She was fashionable and rich. She wore stilettos and danced at the latest clubs and had dreams of going to London to become a famous paediatrician. But her destiny was elsewhere — in the dusty little village of Kapashera. This is a compelling and honest memoir of a young doctor who had to give up her dreams to face the challenges of a rural practice. She goes on to change the lives of her patients by treating not only their physical diseases but solving their psychological, marital, and adolescent issues. In four decades of her practice, the author watched as India woke up to globalisation, and the new farmland wealth that exposed the highs and lows of the human behaviour. There are horrific stories of the villagers’ superstitious beliefs and blind faith in the village quacks and voodoo doctors, with disastrous consequences. Yet there is joy, celebration, and hope amidst despair. Each story is part of a thirty-eight-year unhurried journey that holds you spellbound as you turn the pages.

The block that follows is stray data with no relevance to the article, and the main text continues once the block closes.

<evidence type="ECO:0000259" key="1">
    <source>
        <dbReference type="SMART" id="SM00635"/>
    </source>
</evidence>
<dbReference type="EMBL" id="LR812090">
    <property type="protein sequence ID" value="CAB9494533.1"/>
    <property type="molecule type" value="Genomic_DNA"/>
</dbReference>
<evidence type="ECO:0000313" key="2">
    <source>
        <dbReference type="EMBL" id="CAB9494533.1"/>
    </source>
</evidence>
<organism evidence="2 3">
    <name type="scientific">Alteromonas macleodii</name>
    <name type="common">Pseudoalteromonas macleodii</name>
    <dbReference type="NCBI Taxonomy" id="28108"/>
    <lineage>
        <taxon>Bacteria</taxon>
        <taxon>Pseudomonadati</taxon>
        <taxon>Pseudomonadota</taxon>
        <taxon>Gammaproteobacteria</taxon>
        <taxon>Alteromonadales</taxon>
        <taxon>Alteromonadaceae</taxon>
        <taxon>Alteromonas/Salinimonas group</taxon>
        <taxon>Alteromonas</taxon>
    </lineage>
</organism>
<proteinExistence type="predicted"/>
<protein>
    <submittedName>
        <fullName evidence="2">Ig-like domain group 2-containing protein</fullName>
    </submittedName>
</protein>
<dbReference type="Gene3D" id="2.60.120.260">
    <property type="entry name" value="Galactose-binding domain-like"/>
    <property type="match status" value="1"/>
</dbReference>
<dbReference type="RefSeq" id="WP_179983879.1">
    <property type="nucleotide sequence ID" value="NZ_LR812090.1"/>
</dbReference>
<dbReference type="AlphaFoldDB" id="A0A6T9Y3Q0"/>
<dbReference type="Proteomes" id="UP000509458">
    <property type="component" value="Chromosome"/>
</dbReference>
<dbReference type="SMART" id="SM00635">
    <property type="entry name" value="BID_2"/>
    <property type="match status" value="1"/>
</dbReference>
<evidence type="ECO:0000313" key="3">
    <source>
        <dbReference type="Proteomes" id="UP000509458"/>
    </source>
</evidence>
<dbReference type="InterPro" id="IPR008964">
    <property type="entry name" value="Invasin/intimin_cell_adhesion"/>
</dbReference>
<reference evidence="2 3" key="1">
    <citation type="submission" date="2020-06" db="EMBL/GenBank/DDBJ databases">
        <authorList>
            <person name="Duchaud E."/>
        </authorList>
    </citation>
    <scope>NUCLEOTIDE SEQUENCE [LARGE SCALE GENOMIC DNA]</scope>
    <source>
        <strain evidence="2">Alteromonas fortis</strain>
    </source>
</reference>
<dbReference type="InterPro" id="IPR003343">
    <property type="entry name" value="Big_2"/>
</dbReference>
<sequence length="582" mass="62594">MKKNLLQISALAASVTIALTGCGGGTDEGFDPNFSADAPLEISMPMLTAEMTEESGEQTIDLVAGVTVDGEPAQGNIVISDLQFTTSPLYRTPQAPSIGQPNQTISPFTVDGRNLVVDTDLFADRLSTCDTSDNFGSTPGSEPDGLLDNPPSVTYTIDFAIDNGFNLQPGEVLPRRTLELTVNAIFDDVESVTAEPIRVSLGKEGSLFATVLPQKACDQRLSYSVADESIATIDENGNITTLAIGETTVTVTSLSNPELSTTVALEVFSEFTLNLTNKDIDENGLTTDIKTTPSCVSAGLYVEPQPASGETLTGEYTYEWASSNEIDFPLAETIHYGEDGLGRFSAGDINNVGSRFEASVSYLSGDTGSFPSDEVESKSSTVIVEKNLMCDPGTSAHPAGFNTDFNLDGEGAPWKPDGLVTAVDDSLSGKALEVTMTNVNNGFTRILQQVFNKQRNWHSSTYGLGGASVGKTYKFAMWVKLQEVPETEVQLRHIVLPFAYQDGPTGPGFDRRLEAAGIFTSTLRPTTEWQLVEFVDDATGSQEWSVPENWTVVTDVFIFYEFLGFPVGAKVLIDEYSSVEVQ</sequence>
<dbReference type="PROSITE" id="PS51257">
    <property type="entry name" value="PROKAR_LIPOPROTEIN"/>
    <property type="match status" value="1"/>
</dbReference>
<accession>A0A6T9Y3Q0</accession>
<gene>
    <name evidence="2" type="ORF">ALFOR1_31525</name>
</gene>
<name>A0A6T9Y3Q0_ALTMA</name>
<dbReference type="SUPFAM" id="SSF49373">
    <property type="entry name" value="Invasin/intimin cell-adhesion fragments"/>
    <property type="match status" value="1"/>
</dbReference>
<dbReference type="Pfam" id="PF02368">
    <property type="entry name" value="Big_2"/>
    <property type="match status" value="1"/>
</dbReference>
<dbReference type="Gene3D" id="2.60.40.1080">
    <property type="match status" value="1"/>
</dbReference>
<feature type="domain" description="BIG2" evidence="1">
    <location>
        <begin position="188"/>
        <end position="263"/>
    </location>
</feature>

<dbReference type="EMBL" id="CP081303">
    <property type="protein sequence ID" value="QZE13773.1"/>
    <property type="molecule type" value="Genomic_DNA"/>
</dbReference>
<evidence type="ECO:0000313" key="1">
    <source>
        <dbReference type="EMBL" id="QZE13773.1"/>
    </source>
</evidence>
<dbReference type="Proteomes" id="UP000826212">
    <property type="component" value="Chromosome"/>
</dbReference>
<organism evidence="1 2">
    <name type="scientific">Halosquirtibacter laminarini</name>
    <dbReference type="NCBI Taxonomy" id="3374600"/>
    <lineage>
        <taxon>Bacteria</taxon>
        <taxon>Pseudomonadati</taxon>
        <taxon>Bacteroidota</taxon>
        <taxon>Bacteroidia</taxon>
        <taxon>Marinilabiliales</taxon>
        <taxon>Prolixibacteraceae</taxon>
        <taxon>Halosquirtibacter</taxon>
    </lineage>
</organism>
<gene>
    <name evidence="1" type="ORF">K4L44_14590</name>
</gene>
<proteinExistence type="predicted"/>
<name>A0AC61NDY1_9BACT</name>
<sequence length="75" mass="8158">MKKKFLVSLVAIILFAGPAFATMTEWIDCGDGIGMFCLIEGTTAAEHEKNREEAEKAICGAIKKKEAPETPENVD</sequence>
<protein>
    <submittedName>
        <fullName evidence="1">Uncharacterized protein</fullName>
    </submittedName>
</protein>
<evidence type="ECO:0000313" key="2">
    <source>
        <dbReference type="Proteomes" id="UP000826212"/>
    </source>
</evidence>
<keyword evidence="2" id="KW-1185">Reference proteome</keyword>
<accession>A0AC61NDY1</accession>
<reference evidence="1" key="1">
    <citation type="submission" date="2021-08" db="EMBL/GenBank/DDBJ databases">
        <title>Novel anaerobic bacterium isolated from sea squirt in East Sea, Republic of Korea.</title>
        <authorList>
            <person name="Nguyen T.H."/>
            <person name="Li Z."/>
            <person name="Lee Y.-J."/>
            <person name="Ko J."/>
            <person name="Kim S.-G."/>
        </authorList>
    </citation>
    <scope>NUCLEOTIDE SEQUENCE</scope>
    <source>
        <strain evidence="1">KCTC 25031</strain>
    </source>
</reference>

About the Author
A graduate from Lady Hardinge Medical College, Dr Balesh Jindal has practised medicine for the last thirty-eight years. She has been a pioneer in providing a one-stop health facility at low cost and single-handedly changing the mortality rates for the children in Kapashera. Her work in treating Tuberculosis and HIV is well documented. She has been the recipient of the Award for Compassion by Stanford University’s Centre of Compassion. BBC has also featured her work The Most Compassionate Day in the World. In addition to her outstanding achievements as a Doctor, Jindal is also an accomplished artist, poet and badminton player.